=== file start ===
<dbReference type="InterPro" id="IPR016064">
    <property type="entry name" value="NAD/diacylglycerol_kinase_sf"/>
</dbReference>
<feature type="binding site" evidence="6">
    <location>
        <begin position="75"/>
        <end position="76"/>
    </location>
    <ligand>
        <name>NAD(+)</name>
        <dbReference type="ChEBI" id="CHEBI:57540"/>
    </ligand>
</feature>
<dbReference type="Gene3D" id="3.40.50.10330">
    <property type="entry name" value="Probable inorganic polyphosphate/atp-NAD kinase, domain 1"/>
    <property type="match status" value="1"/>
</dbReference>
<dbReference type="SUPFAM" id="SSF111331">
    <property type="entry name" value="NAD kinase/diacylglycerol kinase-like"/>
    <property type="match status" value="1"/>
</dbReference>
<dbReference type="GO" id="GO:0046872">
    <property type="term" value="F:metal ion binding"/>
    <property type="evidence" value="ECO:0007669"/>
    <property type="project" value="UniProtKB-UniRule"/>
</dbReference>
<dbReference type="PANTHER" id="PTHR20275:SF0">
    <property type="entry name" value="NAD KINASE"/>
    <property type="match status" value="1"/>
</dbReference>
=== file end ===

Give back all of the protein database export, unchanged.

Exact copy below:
<dbReference type="InterPro" id="IPR016064">
    <property type="entry name" value="NAD/diacylglycerol_kinase_sf"/>
</dbReference>
<feature type="binding site" evidence="6">
    <location>
        <begin position="75"/>
        <end position="76"/>
    </location>
    <ligand>
        <name>NAD(+)</name>
        <dbReference type="ChEBI" id="CHEBI:57540"/>
    </ligand>
</feature>
<dbReference type="Gene3D" id="3.40.50.10330">
    <property type="entry name" value="Probable inorganic polyphosphate/atp-NAD kinase, domain 1"/>
    <property type="match status" value="1"/>
</dbReference>
<dbReference type="SUPFAM" id="SSF111331">
    <property type="entry name" value="NAD kinase/diacylglycerol kinase-like"/>
    <property type="match status" value="1"/>
</dbReference>
<dbReference type="GO" id="GO:0046872">
    <property type="term" value="F:metal ion binding"/>
    <property type="evidence" value="ECO:0007669"/>
    <property type="project" value="UniProtKB-UniRule"/>
</dbReference>
<dbReference type="PANTHER" id="PTHR20275:SF0">
    <property type="entry name" value="NAD KINASE"/>
    <property type="match status" value="1"/>
</dbReference>